The Hermitage in Nashville Tennessee, the National Historic Landmark home of President Andrew Jackson is seeking a Historic Garden Manager to care for the historic one-acre Hermitage Garden, demonstration crops, and all other formal planting beds.  More information and application procedure here

Thursday, 12 July 2012

Congratulations to Mary Hughes, FASLA

Awarded by the American Society of Landscape Architects, Mary Hughes is the 2012 LaGasse Medal Recipient (Landscape Architecture) for her contributions to the management and conservation of natural resources and public landscapes.

Help Needed in Historic Walled Garden in Abergavenny

The Friends of Gardd-y-Bryn have been working to restore the walled garden (image viewable here) at the former Hill Campus, which the further education college, Coleg Gwent closed in 2010. 

The volunteers are trying to keep the garden in fit state at least until a sale of the property has been agreed.  And they are in need of more helping hands.

If you or anyone you know would be willing to help, please email Irena Morgan.

Wednesday, 11 July 2012

Conservation of the Historic Deepwood Garden

The Home Garden. Image Lord & Schryver Conservancy

The Statesman Journal reports a good news story concerning the Historic Deepwood Estate.  Located in Bush’s Pasture Park, Salem in Oregon the 4-acre garden was designed for Alice Brownby by Edith Lord (1887-1976) and Elizabeth Schryver (1901-1984) from 1930.

Lord & Schreyver.  Image Lord & Schryver Conservancy
To quote the NWDA website which offers a guide to the Lord-Schryver architectural record 1929-1970:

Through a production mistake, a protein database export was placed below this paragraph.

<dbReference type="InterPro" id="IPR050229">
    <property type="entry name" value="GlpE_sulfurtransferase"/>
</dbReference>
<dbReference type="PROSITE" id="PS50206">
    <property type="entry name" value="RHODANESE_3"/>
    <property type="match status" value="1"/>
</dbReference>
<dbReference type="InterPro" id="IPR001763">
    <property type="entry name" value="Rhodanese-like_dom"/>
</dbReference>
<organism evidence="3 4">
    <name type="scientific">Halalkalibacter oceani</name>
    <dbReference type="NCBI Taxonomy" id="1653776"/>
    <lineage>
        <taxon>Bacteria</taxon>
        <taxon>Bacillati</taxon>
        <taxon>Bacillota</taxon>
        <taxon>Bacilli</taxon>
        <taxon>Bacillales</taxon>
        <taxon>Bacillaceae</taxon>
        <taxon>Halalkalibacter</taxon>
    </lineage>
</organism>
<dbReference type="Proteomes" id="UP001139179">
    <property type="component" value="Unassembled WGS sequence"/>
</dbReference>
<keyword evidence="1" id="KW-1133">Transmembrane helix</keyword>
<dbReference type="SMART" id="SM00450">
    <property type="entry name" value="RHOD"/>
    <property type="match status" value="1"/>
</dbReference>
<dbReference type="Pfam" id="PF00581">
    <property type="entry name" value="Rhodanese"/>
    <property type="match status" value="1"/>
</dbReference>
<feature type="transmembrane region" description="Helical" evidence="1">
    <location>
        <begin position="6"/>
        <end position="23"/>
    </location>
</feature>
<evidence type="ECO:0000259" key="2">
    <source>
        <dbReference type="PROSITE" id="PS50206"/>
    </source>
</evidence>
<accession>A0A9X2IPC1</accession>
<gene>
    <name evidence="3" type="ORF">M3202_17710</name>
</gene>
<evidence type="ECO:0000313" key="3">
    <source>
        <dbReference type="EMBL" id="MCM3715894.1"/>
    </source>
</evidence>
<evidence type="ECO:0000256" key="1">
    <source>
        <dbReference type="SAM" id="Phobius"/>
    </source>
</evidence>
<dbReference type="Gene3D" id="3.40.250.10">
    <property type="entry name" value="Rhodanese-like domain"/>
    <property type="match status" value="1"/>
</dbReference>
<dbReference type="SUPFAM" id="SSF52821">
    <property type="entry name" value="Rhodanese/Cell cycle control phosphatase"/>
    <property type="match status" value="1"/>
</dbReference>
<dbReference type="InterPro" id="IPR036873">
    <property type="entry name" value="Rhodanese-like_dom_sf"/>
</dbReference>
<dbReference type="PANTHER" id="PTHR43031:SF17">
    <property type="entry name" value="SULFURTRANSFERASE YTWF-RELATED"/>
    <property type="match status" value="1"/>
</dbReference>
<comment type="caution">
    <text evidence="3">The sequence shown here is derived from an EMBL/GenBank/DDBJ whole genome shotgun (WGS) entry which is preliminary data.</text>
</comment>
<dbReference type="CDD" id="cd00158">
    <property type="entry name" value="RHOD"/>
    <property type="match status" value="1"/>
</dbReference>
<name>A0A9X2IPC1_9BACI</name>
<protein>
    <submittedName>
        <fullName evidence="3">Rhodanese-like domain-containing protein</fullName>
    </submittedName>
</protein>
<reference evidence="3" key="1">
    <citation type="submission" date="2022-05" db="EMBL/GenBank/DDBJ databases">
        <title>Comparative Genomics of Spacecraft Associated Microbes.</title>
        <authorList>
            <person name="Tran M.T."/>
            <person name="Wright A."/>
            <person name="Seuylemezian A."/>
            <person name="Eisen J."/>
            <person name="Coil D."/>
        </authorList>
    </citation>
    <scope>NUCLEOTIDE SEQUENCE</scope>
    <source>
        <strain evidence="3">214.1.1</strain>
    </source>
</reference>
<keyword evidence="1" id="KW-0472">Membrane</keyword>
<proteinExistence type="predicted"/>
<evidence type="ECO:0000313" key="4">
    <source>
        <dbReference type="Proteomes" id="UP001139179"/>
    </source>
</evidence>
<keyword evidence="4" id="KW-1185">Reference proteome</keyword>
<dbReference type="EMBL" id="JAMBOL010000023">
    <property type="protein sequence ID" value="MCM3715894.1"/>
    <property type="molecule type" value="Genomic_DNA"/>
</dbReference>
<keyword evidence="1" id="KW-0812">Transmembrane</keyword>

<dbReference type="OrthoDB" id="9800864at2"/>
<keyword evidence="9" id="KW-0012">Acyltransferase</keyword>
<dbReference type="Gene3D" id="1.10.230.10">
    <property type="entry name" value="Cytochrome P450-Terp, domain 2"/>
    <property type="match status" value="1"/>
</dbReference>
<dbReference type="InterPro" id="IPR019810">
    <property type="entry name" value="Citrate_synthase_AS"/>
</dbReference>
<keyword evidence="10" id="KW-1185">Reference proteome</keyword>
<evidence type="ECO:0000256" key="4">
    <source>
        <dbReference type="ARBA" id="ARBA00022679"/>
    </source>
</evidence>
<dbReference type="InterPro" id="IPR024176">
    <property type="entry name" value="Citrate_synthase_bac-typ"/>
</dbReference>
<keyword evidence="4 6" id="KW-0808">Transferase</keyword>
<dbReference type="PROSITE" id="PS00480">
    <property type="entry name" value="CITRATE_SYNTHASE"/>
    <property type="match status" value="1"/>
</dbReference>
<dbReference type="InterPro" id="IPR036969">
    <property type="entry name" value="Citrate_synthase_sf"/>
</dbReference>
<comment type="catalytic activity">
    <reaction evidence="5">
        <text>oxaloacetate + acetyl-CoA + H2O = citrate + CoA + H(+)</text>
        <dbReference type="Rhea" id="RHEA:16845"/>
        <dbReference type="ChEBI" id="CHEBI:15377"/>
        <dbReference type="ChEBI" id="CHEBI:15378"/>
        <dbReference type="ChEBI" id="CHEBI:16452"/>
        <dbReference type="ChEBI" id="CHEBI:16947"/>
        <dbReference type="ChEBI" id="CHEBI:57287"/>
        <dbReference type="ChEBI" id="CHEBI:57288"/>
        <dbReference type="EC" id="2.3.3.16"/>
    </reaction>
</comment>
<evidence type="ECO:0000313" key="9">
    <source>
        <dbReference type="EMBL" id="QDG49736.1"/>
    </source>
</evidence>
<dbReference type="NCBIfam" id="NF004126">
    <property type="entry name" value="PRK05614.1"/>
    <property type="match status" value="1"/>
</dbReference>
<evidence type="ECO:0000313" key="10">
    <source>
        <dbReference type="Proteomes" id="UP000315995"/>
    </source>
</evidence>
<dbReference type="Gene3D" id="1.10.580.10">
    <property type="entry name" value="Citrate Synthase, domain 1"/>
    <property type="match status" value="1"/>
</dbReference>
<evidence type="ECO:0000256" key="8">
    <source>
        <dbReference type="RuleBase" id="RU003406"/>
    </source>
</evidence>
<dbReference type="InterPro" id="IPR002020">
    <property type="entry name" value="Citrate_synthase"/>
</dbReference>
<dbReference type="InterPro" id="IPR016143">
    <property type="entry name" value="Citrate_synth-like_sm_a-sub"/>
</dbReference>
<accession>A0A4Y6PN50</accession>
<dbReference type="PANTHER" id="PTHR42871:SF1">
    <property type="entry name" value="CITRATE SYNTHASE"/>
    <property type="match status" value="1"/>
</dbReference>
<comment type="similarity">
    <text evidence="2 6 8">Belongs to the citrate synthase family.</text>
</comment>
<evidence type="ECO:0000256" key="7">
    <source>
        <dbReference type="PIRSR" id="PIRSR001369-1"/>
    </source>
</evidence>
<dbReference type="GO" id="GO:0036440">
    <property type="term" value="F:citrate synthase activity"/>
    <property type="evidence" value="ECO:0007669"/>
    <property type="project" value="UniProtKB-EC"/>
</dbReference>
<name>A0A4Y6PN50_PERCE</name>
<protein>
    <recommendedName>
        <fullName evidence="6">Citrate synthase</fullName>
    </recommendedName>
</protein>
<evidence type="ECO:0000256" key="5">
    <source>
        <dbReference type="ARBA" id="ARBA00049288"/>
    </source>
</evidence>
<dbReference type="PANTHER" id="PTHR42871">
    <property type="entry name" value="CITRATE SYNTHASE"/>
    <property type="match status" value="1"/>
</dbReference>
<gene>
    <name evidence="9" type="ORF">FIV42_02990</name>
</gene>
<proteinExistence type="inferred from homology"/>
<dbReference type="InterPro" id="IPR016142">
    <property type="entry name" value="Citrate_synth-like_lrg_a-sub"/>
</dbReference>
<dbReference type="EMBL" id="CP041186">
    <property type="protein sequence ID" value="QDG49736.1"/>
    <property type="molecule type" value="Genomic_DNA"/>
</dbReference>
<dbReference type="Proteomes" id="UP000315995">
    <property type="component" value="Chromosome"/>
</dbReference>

'Elizabeth Lord was born November 12, 1887, daughter of William Paine Lord and Juliette Montague Lord. Her father was a former Oregon governor and U. S. diplomat and her mother, who was involved in many civic activities, is credited with establishing the Salem Floral Society (now Salem Garden Club), the first garden club in Oregon. Lord received her education in various Oregon public school as well as Buenos Aires, where William Lord held a diplomatic post. Her mother’s devotion to gardening and extensive travels to view the renowned gardens of the Orient, Europe, and South America influenced Lord’s decision to make gardening a profession. She entered Lowthorpe School of Landscape Architecture, located in Groton, Massachusetts, in 1926.'

Image Lord & Schryver Conservancy
 'Edith Schryver, known to her friends as Nina, was born March 20, 1901, in Kingston, New York. Her parents, George J. Schryver and Eleanor Young Schryver, were of Dutch descent. Pursuing her early interest in gardening, Schryver attended Lowthorpe School of Landscape Architecture during summers before completing high school. She studied general art for one year at Brooklyn’s Pratt Institute. In 1920 she enrolled full time at Lowthorpe while working part time in the Boston offices of Harold Hill Blossom, Elizabeth Pattee, and Elizabeth Leonard Strang, all landscape architects. The summer of 1922 was spent in the Cornish, New Hampshire offices of Ellen Shipman, a prominent New York landscape architects, as part of her scholarship. Upon graduation from Lowthorpe School, Schryver spent the next five years in Ellen Shipman’s prestigious New York firm.'